Before the Bosphorus Bridge was built in 1973, Haydarpasa Terminal was the intersection point of the European and Asian sides of Istanbul. People used to take the train from Anatolia, and move on to the ferry at Haydarpasa to reach the European side. After the construction of the bridge, road transportation became more frequently used and the Haydarpasa Terminal left its hectic days behind. The terminal was a meeting point, where travelers waited, people bid farewell to each other, and greet their arriving loved ones.
The terminal was opened in 1872 and rebuilt in 1909. It was built by German and Italian stonemasons. Haydarpasa, the gate to Anatolia, also became a stage for TV shows and movies. It was an actor of those screenplays. Haydarpasa was not only an architectural work of art, but also a place where people could drink tea while observing the scenery of the Hagia Sophia, Galata Tower and the Bosphorus. Since June 2013, Haydarpasa has been silent.
The suburban train trips were suspended because of the high-speed train work. Goztepe Station, opened in 1872, rebuilt in 1969 and a part of the Haydarpasa-Pendik line, is rumored to have been demolished as a part of this work. The Ministry of Transportation, Maritime Affairs and Communication felt the need to make a statement. The ministry stated that Goztepe Station was not to be demolished but preserved. A new station was to be built .25 miles west to the existing station within the frame of the Marmaray Project (the frequently debated underwater railway connecting the Asian and European sides) and that new station was to be used. This means the historical station will not be used, and ultimately will be abandoned. Every station on the Haydarpasa – Pendik line is going to face the same problem: Kiziltoprak, Feneryolu, Erenkoy, Suadiye… What is to become of Haydarpasa Terminal is also unknown.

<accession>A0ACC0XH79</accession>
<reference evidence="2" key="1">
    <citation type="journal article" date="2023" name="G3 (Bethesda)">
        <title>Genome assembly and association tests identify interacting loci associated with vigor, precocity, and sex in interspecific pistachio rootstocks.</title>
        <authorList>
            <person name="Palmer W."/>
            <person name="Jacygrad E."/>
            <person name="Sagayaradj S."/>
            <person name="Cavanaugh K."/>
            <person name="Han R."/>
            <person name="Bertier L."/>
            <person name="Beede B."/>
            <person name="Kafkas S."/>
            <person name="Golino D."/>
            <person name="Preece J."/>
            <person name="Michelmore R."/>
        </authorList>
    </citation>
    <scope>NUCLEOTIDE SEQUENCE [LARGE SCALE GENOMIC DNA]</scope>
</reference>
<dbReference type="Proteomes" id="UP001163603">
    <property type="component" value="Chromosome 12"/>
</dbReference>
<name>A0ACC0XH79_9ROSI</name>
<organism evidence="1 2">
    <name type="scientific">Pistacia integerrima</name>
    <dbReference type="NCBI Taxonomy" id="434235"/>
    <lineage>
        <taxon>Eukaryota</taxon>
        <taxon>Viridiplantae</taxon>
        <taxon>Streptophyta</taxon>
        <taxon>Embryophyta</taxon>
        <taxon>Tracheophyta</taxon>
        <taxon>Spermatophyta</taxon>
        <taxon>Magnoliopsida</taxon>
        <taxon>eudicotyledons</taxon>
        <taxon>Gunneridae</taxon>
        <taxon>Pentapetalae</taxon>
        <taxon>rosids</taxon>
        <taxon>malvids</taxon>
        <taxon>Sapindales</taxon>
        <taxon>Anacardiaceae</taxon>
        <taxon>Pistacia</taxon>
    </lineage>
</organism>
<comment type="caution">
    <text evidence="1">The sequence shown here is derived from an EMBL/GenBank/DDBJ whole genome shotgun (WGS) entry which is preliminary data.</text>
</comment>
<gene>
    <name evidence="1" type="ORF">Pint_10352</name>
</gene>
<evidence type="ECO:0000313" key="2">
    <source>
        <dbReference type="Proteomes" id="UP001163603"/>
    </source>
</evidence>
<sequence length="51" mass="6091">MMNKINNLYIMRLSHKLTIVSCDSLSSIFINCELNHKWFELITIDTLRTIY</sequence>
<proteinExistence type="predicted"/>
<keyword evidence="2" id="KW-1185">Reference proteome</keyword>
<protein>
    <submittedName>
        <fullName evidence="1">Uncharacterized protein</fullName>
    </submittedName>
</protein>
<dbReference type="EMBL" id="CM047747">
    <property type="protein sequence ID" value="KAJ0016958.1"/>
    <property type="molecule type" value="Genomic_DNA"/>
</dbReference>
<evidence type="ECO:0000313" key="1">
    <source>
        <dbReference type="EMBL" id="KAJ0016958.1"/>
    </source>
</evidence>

Leaving these historical stations unused under the pretense of renovation will cause a great deal of damage to Istanbul’s legacy. Is it impossible to preserve them instead of building new stations? Or maybe a museum of some sort could be built inside these stations that would talk about their history? The small museums built in the stations would add value to them, and every element in the stations would be better preserved.
The Kadikoy Municipality, the host of Haydarpasa and many stations on the Haydarpasa – Pendik line, proposed that these historical stations could be used as cultural centers under the guidance of Sunay Akin, a widely-known Turkish poet and intellectual. The proposal was refused by the Ministry.
Let’s not forget that preservation of a legacy is the first step in ensuring society’s memory. Without preservation, history is doomed to be forgotten.
What else could be done to preserve the legacy of historical buildings?
Original article, originally published in Turkish, here.
Credits: Images by Murad Sekerli and Sabri Irmak. Data linked to sources.